Vartazaryan has driven trams for 30 years.
On June 20, Route 7 of the Yerevan tram network
closed, leaving only Route 5 as the survivor among
the capital's dinosaur transportation system.
The system began in 1933 and over the years grew
to four routes. Two routes were discontinued in
Bit by bit, these retro carriages that were in
service for more than 70 years are being taken
out from use because the State can not sustain
them any longer and because passengers are not
guaranteed enough safety to continue traveling
"Why leave them if they are so expensive"
questions Areg Barseghyan, head of the Department
of Transportation, who says there are numerous
factors that make trams a burden for the capital
roads rather than a service.
Since 1998, when the government discontinued
its financial support for electric transportation,
trams were consuming much more than they were
Statistics at the Department of Transportation
show that for 2002, revenues generated by trams
were put at 103.9 million drams (about $179,000),
while expenditures for electricity only were as
high as 151.9 million drams (about $262,000).
In addition to energy costs, maintenance and
salaries make the exotic but expensive transports
impractical. Employees are owed three months overdue
salaries and the overall debt of the system is
38 million drams (about $65,500).
gone, the trams won't return, as rails are
If the system were to be maintained, it would
require a complete overhaul, Barseghyan says.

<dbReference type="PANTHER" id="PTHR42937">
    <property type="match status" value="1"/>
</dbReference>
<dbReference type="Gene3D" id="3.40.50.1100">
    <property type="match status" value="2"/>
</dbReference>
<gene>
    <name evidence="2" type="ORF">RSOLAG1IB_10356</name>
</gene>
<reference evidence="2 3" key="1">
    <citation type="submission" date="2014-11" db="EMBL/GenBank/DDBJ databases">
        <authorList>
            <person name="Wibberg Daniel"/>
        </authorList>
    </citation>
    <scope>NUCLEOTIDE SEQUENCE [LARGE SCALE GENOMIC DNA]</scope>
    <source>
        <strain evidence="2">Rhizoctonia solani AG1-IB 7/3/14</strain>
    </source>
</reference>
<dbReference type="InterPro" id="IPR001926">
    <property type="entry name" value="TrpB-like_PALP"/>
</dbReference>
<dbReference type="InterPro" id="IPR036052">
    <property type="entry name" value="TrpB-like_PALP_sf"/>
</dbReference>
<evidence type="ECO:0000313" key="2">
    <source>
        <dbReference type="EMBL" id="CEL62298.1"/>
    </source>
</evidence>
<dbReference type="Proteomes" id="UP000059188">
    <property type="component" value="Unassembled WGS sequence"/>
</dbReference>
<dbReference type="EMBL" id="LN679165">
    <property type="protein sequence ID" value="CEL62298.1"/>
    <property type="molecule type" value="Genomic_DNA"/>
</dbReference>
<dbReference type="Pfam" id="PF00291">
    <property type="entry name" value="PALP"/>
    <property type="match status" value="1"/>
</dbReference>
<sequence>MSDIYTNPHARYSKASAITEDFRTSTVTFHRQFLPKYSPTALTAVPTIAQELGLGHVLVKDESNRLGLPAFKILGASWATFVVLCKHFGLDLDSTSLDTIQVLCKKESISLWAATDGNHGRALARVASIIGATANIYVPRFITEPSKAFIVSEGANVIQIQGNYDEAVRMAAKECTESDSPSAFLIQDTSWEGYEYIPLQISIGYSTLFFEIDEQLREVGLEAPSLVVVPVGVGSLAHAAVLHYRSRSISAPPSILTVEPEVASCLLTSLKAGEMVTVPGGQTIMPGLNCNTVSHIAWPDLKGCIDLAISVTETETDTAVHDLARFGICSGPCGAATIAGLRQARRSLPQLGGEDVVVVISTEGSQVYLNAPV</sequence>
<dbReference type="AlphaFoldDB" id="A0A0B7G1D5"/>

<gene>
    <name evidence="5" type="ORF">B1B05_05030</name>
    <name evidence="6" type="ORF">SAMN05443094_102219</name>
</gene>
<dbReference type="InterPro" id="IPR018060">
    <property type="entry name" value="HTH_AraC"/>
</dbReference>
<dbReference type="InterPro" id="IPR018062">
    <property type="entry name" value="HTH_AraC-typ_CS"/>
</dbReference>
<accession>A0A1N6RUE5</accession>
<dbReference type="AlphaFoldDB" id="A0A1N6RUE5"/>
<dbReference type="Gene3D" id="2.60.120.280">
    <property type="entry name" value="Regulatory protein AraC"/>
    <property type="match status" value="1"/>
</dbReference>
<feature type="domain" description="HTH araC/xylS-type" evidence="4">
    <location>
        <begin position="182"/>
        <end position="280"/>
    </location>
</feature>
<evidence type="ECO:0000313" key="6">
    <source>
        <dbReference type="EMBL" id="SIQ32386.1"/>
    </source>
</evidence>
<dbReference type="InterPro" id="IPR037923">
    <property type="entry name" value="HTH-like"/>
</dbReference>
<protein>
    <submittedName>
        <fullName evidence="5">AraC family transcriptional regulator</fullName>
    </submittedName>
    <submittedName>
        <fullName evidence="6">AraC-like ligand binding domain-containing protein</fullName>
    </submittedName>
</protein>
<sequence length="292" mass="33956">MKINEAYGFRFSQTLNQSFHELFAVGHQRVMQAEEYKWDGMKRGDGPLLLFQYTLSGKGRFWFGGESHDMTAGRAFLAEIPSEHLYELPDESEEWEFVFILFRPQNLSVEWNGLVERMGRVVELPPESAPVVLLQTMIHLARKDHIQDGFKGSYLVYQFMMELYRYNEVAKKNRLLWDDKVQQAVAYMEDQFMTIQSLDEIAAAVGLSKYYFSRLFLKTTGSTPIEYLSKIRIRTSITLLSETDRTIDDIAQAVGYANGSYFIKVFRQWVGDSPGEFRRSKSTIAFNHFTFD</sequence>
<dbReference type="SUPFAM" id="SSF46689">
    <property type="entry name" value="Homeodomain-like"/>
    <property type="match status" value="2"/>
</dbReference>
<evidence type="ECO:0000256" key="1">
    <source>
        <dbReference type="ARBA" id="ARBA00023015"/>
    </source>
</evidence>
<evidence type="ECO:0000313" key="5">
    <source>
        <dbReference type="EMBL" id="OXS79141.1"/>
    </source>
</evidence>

"Nobody is even counting how much is needed
for renewal because in no case can trams be a
The last serious investment was made 17 years
ago when Yerevan bought new carriages. Since then
only cosmetic repair was performed, and this by
tram drivers themselves.
Aged coaches with ripped chairs, decayed floors
and sometimes no glass in windows cause comfort
and safety problems. And, as automobile and mini-bus
traffic has increased, so, too, has the danger
to tram riders disembarking in the middle of crowded
But in spite of all the difficulties related
to trams, their closure is a tragedy for some.
In addition to the 200 employees who lost jobs
when the first three routes closed, some devoted
passengers are losing a source of cheap (often
For Maro Grigoryan, 40, who is unemployed, trams
were the only possibility to move around Yerevan.
"I feel outraged because trams were cheap
A standard fare for trams is 40 drams (about
7 cents), compared to 100 drams for minibuses.
But 30-year veteran tram driver Husik Vartazaryan
says most of his passengers are military, pensioners,
policemen - who ride for free.
a colorful part of Yerevan traffic, trams
are about to be extinct.
While Route 5 runs out its indefinite future,
authorities have nearly doubled the number of
carriages to 25. The increase is good news for
passengers who now only wait about four to five
minutes rather than twice that long.
But this good news means new trouble for tram
drivers. Daily, they have to accomplish a plan
of collecting 11,000 drams (about $19) from tickets.
The increase of carriages makes it difficult for
each driver to collect his quota.
When Route 5 finally succumbs (and authorities
aren't sure when that will be), the city plans
to add more buses. Recently 13 buses, a gift from
the city of Lyon, began service; another 12 are
to begin operation by the end of this month.
While some drivers still hope that one day there
will be money for restoring the trams, at least
for a route that would serve for tourist purposes,
the mayor's office leaves no chance for it. Along
with withdrawing the trams, rails are being pulled
Authorities have offered to sell the 1,300 tons
of rails at a price of $80 per ton. But because
the rails are so old, no one has yet offered to